Chris LeDoux was best known for his career in country music, which included 36 albums worth of material, a large portion of which he released himself. A good buddy of Garth Brooks, LeDoux was also a bronze sculptor and a one-time world bareback rodeo riding champion – in fact, his musical career began as a means of paying the bills while touring the rodeo circuit, and his first album was sold exclusively from his trailer.
But his star rose over the years, peaking with a duet with Brooks entitled “Whatcha Gonna Do with a Cowboy?” which reached #7 on the US Country Music charts. However, in 2000, LeDoux’s doctor advised him that he had developed primary sclerosing cholangitis. This condition necessitated a liver transplant later that year (Brooks volunteered his, but was unfortunately incompatible). LeDoux recorded two more albums after the transplant, but the disease and its treatment took a toll on him. He died of complications arising from them on March 9, 2005.
Cochran was perhaps the most famous lawyer of the 1990s, primarily for his defence of O.J. Simpson in Simpson’s murder trial. Cochran’s refrain of “If it doesn’t fit, you must acquit” (the it in question was a glove that was a key piece of evidence for the prosecution) eventually swayed the jury, and Simpson’s acquittal was forthcoming.
However, despite Cochran’s habit of defending rich celebrities, he also prided himself on representing those whose circumstances were less happy. Even before his defence of Simpson, Cochran had a reputation for taking on cases of police brutality, and his 2001 civil suit representing Abner Louima (who was sodomised with a toilet plunger by members of the NYPD while under arrest) resulted in a settlement of US $8.75 million being paid to Louima, a record that still stands more than a decade later, and years after Cochran’s death from a brain tumour.
Best known for his many appearances as ‘The Riddler’ on the Batman TV show, Gorshin was an actor who rarely got lead roles, but frequently stole the show anyway. Indeed, his performance on Batman resulted in an Emmy nomination, the only one that series received for acting. He was also nominated for his appearance as Bele on Star Trek’s original series.
Gorshin never stopped acting, getting good reviews for a supporting role in 12 Monkeys in particular, and his last acting role was as himself in an episode of CSI which aired, dedicated to him, two days after his death. He was 72 years old, a victim of lung cancer. No one writes songs about him, but they do write them about the Riddler, so I’m bending the rules to pay tribute to one of my all time favourite actors:
Bunny Greenhouse was a rising star in the United States Army Corps of Engineers until the year 2000. Suddenly, under a new CO, her previously spotless performance appraisals were less so, something Greenhouse attributes to racism and sexism (claims which the US Army is yet to investigate).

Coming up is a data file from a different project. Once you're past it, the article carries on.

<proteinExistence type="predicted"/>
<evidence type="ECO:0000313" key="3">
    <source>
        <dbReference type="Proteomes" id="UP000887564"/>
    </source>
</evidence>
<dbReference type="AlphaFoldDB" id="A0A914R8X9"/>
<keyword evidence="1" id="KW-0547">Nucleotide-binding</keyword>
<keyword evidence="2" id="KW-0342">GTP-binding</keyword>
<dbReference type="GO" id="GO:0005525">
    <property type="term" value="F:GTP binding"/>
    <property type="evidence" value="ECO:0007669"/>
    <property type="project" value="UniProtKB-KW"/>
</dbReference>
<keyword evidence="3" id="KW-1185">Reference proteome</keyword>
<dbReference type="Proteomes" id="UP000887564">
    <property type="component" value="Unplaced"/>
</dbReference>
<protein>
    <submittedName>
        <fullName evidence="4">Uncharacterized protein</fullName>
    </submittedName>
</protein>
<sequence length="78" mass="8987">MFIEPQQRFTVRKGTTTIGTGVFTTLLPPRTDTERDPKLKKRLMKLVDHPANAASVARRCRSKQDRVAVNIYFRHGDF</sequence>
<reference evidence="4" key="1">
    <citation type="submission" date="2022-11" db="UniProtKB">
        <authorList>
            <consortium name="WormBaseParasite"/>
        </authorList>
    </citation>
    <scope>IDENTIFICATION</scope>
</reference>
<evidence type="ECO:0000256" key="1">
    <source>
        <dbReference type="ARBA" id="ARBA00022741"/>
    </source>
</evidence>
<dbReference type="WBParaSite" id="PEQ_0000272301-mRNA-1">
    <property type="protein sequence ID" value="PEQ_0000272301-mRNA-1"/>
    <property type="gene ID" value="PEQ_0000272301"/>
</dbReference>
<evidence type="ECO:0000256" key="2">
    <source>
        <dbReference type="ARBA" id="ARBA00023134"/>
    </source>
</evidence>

In 2005, she testified before a public committee hearing of the Democratic Party regarding the Army’s deals with Halliburton, in particular with regard to waste, inefficiency, fraud, abuse of power and general corruption. Naturally, this led to the end of her military career, as the Bush White House apparently believed that free speech was something whistleblowers should be made to pay for.
Her actual words that day were an indictment of Halliburton, and by extension, the political, military and economic climate in which that company thrives: she described Halliburton’s dealings as “the most blatant and improper contract abuse I have witnessed during the course of my professional career.”
At 6:10AM on the morning of August 29, 2005, Hurricane Katrina made a landfall on the Louisiana coast near Buras-Triumph. After moving along the coast, it made another landfall near the border of Louisiana and Mississippi. Hurricane Katrina was the most destructive natural disaster to strike the United States in recorded history. The confirmed death toll was 1836 (in May 2006), however this is a conservative estimate, and does not include more than 700 people missing, nor indirect deaths.
In the wake of Hurricane Katrina, the Federal Emergency Management Agency displayed a level of incompetence that was close to unbelievable. The level of it was such that corruption or deliberate malice seemed more likely explanation, just as this song suggests:
Tookie Williams wasn’t anyone’s idea of a nice guy. He was one of the leading members of the notorious Crips gang in Los Angeles throughout the Seventies, before he was arrested and convicted for numerous crimes, including four murders (although Williams claimed innocence in all four). While in prison, he spent a total of 6 1/2 years in solitary as punishment for various assaults on guards and other prisoners. There is no doubt that he was a violent and vicious criminal.
But he eventually reformed, and became a passionate opponent of gang violence. Williams published several books in support of this new belief, including some aimed at children. To all indications, he was an example of a rehabilitated criminal, and moreover, one who was still influential in the community he had come from. But despite all the good that he had done since his rehabilitation, and all that he might yet have done, without ever again leaving a prison, California Governor Arnold Schwarzenegger refused to grant clemency, and Stanley Williams was executed by lethal injection on December 13, 2005.